Regardless of the legality of recreational and medical cannabis, it is important to understand how these drugs work. In general, high-potency cannabis products contain between 15 and 20% THC, and the CBD content ranges from zero to 132 mg. According to one study, the median THC to CBD content of a 1.5-gram edible product was 54 mg. While there is little research on the effects of CBD on the brain and body, the benefits of medical marijuana may far outweigh the risks.
Clinical trials have indicated that cannabis has therapeutic potential for conditions such as multiple sclerosis-related pain, neuropathic pain, and chemotherapy-induced nausea and vomiting. However, there are significant limitations in terms of research and clinical effectiveness. Many clinical trials have failed to provide enough reliable evidence to recommend a specific regimen. Despite these limitations, early human studies have shown that cannabis is both safe and effective. However, it is important to note that most of the positive effects of cannabis for various conditions have been modest.
While medical marijuana is widely legal in the U.S., many states are still prohibited due to the legality of cannabis for medical purposes. Currently, the FDA has only approved cannabis for two rare forms of epilepsy, and it is not widely used. Therefore, a study is needed to determine whether cannabis will work for your specific condition. Even with legal medical marijuana, there are also risks associated with high-potency cannabis use. While marijuana isn’t addictive, it has been linked to a variety of physical and psychological side effects.
Changing legal regulations regarding marijuana use has also affected the perceptions of patients. Patients are increasingly seeking medical information about the full spectrum of cannabis effects. They are asking about the potential benefits and risks of marijuana, as well as whether cannabis is a safe and effective alternative to opioids for treating chronic pain. To engage in a balanced discussion with patients, primary care providers must be aware of the research regarding the use of cannabis. So, while the legalization of marijuana will provide legal cannabis, the medical community must continue to focus on education and prevention.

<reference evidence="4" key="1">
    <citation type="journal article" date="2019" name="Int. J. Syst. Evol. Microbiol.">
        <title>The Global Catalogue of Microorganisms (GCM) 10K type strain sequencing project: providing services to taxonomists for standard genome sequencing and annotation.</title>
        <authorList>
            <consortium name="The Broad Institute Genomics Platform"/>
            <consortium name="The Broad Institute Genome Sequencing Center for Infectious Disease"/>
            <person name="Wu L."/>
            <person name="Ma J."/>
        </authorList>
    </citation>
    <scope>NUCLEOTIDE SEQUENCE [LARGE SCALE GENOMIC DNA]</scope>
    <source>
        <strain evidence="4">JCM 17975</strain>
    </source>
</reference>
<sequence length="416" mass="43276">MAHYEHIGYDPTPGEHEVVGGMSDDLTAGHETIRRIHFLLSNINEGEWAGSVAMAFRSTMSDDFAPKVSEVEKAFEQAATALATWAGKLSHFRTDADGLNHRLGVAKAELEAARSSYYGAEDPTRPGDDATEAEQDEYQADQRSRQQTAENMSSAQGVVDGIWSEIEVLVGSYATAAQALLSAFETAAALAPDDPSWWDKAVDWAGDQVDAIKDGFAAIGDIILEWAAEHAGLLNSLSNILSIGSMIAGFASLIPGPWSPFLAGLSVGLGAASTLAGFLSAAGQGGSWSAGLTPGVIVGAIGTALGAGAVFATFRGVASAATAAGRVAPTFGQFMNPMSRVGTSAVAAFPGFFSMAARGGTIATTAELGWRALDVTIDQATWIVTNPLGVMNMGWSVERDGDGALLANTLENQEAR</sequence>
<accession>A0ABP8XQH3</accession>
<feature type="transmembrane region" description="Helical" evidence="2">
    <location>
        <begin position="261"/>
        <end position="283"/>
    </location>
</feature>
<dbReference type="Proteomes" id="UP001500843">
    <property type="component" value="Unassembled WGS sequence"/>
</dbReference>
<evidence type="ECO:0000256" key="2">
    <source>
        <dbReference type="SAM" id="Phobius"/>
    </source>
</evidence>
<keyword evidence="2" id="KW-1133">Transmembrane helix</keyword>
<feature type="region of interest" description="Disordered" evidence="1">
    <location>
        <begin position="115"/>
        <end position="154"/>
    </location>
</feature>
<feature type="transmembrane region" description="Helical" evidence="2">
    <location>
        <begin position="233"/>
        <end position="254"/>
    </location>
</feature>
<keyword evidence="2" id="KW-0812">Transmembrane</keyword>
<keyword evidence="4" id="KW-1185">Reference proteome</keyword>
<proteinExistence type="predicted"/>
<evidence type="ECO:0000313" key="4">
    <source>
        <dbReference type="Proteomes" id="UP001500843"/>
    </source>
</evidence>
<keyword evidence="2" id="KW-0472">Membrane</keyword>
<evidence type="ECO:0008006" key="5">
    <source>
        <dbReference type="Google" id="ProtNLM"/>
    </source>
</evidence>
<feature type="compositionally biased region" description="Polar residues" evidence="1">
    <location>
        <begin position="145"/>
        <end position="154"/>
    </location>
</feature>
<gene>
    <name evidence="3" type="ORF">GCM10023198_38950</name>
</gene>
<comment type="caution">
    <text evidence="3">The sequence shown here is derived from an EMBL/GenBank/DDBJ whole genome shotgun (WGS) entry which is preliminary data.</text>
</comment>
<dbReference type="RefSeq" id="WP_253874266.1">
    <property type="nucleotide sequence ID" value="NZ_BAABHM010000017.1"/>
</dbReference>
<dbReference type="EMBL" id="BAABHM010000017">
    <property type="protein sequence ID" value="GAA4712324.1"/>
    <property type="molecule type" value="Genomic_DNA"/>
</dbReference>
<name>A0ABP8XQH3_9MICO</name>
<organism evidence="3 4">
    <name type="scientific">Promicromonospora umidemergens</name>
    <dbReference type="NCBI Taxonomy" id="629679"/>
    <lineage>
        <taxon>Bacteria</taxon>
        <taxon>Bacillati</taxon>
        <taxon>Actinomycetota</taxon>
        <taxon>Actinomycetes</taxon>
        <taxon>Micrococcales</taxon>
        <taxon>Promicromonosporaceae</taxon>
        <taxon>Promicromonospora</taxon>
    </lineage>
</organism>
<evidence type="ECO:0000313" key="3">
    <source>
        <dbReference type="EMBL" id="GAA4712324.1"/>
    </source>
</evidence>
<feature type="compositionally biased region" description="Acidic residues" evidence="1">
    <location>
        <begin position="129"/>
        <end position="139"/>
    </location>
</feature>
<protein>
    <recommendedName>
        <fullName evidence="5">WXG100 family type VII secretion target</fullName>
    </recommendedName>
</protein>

While marijuana does not have a definite impact on cancer cells, it can still have side effects that may make it unsuitable for medical use. People with certain lung diseases should consult a doctor before consuming cannabis. The use of cannabis may worsen certain conditions, such as interstitial lung disease. It may also increase the risk of slow-growing testicular cancer, which is also linked with regular cannabis use. There are a number of other medical benefits of cannabis.
In Colorado, cannabis has been legal for medical and recreational use. Dr. Borges treats cancer patients and recommends medical cannabis to ease the side effects of chemotherapy. For women with breast cancer, marijuana can ease some of the side effects of chemotherapy. However, the legal status of cannabis varies around the world. To avoid adverse effects, patients should consult a physician who is in a medical marijuana program. Nurses, physician’s assistants, pharmacists, and oncologists may be eligible to prescribe cannabis to their patients.